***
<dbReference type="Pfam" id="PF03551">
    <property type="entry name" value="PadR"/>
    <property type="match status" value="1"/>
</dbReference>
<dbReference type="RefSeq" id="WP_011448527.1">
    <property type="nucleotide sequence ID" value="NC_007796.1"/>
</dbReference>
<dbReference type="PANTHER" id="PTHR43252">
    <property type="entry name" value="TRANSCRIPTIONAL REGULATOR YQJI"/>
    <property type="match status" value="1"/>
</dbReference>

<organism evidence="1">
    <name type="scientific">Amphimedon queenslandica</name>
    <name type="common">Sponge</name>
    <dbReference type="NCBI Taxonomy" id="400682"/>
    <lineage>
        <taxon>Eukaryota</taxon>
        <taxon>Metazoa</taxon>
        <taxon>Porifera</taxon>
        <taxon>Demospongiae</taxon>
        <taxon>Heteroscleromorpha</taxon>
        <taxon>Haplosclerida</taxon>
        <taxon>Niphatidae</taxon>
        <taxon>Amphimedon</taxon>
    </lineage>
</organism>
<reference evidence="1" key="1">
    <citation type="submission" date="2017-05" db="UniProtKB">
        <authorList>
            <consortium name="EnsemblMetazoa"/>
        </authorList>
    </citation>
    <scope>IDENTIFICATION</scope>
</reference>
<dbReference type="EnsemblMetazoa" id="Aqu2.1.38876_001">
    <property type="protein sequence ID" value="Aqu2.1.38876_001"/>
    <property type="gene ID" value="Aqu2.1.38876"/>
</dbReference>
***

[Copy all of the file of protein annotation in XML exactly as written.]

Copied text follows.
<dbReference type="Pfam" id="PF03551">
    <property type="entry name" value="PadR"/>
    <property type="match status" value="1"/>
</dbReference>
<dbReference type="RefSeq" id="WP_011448527.1">
    <property type="nucleotide sequence ID" value="NC_007796.1"/>
</dbReference>
<dbReference type="PANTHER" id="PTHR43252">
    <property type="entry name" value="TRANSCRIPTIONAL REGULATOR YQJI"/>
    <property type="match status" value="1"/>
</dbReference>

<organism evidence="1">
    <name type="scientific">Amphimedon queenslandica</name>
    <name type="common">Sponge</name>
    <dbReference type="NCBI Taxonomy" id="400682"/>
    <lineage>
        <taxon>Eukaryota</taxon>
        <taxon>Metazoa</taxon>
        <taxon>Porifera</taxon>
        <taxon>Demospongiae</taxon>
        <taxon>Heteroscleromorpha</taxon>
        <taxon>Haplosclerida</taxon>
        <taxon>Niphatidae</taxon>
        <taxon>Amphimedon</taxon>
    </lineage>
</organism>
<reference evidence="1" key="1">
    <citation type="submission" date="2017-05" db="UniProtKB">
        <authorList>
            <consortium name="EnsemblMetazoa"/>
        </authorList>
    </citation>
    <scope>IDENTIFICATION</scope>
</reference>
<dbReference type="EnsemblMetazoa" id="Aqu2.1.38876_001">
    <property type="protein sequence ID" value="Aqu2.1.38876_001"/>
    <property type="gene ID" value="Aqu2.1.38876"/>
</dbReference>